Scott Bullock is well-known as a magazine newsstand expert and a guy with strong opinions about what works and what doesn't in driving single copy sales. I defer to his expertise (almost) completely on such matters.
But I have to disagree with his recent post on his CoversSell blog (mirrored on Masthead) about this year's winner in the cover category at the National Magazine Awards.
Bullock felt that the selection of Feathertale Review as best magazine cover flew in the face of commercial realities.Aside from the fact that judges judge the covers which are entered and that he seems not to have noticed the New Yorker parody, he suggest that circulation and commercial success should somehow be a factor in deciding what the "best cover" should be. (That's what I thought the Canadian Newsstand Awards were about.) Anyway, here's what he said, in part:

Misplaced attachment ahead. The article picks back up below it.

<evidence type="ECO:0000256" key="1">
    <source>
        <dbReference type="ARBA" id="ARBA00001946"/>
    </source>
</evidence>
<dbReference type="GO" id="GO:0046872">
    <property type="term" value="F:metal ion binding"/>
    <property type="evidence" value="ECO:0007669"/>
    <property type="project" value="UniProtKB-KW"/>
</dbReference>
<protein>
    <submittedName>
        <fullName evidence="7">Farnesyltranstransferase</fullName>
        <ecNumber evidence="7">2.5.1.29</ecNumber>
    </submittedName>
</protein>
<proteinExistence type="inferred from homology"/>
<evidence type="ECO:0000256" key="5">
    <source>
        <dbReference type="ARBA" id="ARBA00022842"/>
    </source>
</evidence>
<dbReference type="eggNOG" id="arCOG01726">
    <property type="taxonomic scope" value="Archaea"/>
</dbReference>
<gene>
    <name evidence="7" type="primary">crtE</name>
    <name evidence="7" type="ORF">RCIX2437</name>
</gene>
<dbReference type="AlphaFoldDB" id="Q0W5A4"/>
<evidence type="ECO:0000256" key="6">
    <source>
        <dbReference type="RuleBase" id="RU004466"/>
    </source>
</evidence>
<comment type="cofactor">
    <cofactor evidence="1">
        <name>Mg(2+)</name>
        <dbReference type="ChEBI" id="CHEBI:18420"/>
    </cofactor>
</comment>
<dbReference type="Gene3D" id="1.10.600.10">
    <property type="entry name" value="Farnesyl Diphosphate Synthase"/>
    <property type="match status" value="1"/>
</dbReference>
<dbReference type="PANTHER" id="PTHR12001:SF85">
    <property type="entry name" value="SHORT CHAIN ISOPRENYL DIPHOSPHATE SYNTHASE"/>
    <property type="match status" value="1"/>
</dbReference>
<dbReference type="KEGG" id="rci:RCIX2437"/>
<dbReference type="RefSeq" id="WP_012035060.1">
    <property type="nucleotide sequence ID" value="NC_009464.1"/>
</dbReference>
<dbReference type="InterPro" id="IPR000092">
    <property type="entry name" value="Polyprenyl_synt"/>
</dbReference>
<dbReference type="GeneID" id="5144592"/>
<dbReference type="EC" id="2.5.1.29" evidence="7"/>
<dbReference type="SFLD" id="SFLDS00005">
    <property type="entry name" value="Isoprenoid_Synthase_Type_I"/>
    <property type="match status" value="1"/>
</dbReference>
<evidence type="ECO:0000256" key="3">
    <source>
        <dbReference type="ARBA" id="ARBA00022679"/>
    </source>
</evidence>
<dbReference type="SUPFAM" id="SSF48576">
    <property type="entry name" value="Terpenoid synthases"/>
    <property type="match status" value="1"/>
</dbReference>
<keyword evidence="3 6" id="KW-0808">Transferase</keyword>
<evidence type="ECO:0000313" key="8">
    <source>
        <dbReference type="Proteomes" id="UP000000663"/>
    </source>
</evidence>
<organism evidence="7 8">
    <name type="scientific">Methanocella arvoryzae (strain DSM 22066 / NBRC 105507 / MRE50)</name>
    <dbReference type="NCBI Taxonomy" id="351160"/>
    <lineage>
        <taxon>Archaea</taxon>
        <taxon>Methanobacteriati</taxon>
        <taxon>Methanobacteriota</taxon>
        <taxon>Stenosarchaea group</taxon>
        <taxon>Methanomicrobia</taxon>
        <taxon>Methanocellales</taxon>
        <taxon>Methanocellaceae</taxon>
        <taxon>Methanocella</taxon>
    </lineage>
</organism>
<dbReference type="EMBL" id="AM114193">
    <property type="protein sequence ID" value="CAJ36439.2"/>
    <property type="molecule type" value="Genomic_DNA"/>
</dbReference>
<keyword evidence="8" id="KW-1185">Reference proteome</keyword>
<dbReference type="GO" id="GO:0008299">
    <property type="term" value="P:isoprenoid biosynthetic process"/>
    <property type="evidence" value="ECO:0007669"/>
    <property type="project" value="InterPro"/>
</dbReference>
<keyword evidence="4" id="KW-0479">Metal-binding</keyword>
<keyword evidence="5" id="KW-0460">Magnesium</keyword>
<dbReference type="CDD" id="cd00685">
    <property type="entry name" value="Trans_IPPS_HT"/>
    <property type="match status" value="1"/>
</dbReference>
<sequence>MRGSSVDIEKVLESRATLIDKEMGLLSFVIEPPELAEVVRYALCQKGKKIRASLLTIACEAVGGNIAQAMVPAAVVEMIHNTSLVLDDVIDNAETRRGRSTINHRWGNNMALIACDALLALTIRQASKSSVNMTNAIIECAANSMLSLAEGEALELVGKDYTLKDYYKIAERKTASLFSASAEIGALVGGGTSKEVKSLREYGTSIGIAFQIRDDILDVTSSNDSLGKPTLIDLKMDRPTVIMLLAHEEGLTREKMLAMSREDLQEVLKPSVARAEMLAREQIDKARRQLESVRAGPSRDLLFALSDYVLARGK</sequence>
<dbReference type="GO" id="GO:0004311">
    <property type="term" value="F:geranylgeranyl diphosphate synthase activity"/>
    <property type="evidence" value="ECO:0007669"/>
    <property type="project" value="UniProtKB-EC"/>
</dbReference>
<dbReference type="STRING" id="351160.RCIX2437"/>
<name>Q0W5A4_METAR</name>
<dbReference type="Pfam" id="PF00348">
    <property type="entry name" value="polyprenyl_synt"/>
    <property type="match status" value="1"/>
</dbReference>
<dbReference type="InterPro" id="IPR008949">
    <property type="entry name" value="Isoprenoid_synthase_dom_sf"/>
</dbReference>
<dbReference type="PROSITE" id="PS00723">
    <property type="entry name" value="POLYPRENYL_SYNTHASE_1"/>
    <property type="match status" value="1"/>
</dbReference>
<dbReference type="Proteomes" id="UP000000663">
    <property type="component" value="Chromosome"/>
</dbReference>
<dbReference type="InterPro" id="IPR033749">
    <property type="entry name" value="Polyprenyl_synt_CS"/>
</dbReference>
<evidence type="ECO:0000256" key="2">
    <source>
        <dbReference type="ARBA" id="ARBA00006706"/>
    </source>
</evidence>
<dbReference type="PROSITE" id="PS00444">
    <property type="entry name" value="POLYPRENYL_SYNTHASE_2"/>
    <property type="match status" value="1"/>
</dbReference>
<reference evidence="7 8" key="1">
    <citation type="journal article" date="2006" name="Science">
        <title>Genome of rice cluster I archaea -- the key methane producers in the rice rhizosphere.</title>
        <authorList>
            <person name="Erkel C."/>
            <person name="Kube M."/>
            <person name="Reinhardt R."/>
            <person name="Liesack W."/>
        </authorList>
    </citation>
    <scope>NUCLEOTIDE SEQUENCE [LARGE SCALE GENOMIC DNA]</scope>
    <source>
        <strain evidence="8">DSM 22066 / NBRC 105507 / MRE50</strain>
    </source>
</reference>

I suspect that a very small percentage of the magazine junkies in attendance at the Carlu had ever heard of these titles, let alone ever purchased a copy. I suspect an even smaller percentage of Canadians have either. Yet these are the titles held up as the very best examples of what a great cover should look like? I suppose if this were a fashion show, it would be the equivalent of couture vs. ready to wear. On the one hand, creative and edgy, on the other, completely divorced from the reality of what it takes to sell single copies or subscriptions.With a very few exceptions, the magazine awards are, and have always been, based on what is on the page, honouring the work of creators. Not marketers. Not distributors. Not even readers. And how many copies are distributed is irrelevant. Again, you enter, you're judged against all other entries and you win, or not. I have no inside information on how the judges decided, but I have absolutely no problem with Feathertale being the winner.